If you are experiencing problems downloading PDF or HTML fulltext, our helpdesk recommend clearing your browser cache and trying again. If you need help in clearing your cache, please click here . Still need help? Email firstname.lastname@example.org
To the medicinal chemist uninitiated in the field, inflammation can be an intimidating research area to tackle. There is a bewildering array of prospective targets for antiinflammatory drugs, with countless enzyme inhibitors, receptor antagonists, and other experimental antiinflammatory agents already known. Despite many decades of research, the biology that underpins inflammation, the immune response to infection and injury, and the mechanistic basis for therapies, is still in need of considerable unravelling. Fortunately, the genomic/proteomic revolution that has been taking place is providing new tools and an unprecedented volume of new information that promises to dramatically improve our understanding of inflammatory networks, and how best to intervene in them for maximum therapeutic gain. In this issue, Hume et al. present a short commentary on inflammation and inflammatory targets of relevance to other articles that follow. They describe some factors that limit either the effectiveness of inflammatory targets or the rate of discovery of antiinflammatory drugs, and comment briefly on future prospects for targeting proteins that mediate inflammatory responses. Whitehouse completes the introduction by overviewing the historical development of antiinflammatory therapies, focussing on some of the problems encountered in drug development during the past century and some important lessons that were learned along the way. Brown describes antibody treatments for inflammatory arthritis (e.g. rheumatoid arthritis, ankylosing spondylitis, psoriatic arthritis), including some of their limitations as well as opportunities for developing new antibody based anti-inflammatory therapies. Kanwar also overviews antibody therapies, but for the treatment of multiple sclerosis, including properties of antibodies in animal models of experimental autoimmune encephalomyelitis (EAE). Numerous proteolytic enzymes are implicated in the pathogenesis of chronic inflammatory diseases. Abbenante and Le describe the current status of development of small nonpeptidic inhibitors of two such enzymes, the metalloprotease TACE (Tumour necrosis factor Alpha Converting Enzyme) and the cysteine protease Caspase-1 (formerly ICE, Interleukin Converting Enzyme). Such enzymes are responsible for producing the crucial proinflammatory mediators TNFα and IL1β, and selective inhibitors of such enzymes are expected to be effective antinflammatory drugs that should also be much cheaper and more accessible to the public than currently used antibody based therapies. Lee and Dominguez describe some clinical results for inhibitors of the serine/threonine kinase known as mitogen-activated protein kinase p38 (MAP kinase p38) and especially focus on inhibitor interactions with the best studied isoform, p38α protein. Kostadinova et al. overview peroxisome proliferator-activated receptors (PPARs) and their inhibitors in inflammation and disease. Reid surveys structures of inhibitors of secreted phospholipase A2 (group IIa) and discusses their potential roles as antiinflammatory drugs. Blakeney et al. survey some 30 GPCRs implicated in inflammation and describe structures and properties of some 60 agonists/antagonists with antiinflammatory activity. This issue represents only a tiny fraction of the already known number of inflammatory drug targets but offers a reasonable platform for benchmarking future developments in antiinflammatory drugs both for these targets and others.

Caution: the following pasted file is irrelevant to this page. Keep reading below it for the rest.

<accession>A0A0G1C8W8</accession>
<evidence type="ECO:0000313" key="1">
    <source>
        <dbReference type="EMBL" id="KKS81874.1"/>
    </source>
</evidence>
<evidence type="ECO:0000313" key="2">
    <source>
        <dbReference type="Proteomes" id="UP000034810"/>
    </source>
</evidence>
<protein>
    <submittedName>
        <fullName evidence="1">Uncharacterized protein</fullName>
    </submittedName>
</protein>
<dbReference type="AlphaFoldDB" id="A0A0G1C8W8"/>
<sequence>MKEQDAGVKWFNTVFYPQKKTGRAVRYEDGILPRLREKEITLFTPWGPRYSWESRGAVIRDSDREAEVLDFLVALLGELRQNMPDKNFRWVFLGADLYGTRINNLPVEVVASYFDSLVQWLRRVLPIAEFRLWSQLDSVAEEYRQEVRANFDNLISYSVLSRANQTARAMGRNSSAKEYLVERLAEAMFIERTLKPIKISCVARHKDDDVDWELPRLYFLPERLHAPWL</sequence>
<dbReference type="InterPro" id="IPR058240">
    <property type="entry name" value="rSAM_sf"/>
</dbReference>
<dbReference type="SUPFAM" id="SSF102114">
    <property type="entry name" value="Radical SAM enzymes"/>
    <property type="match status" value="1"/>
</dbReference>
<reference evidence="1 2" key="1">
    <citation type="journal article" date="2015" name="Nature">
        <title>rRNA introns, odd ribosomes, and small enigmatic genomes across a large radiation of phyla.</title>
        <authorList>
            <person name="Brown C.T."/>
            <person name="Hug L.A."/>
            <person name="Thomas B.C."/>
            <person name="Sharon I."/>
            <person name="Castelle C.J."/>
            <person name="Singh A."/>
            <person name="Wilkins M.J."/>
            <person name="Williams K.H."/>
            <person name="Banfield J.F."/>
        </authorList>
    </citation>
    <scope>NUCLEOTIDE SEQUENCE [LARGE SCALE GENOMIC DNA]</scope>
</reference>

Centre for Drug Design and Development, Institute for Molecular Bioscience, University of Queensland, Brisbane, Qld 4072, Australia.
Publication date: December 1, 2005
More about this publication?
Current Medicinal Chemistry covers all the latest and outstanding developments in medicinal chemistry and rational drug design. Each issue contains a series of timely in-depth reviews written by leaders in the field covering a range of the current topics in medicinal chemistry. Current Medicinal Chemistry is an essential journal for every medicinal chemist who wishes to be kept informed and up-to-date with the latest and most important developments.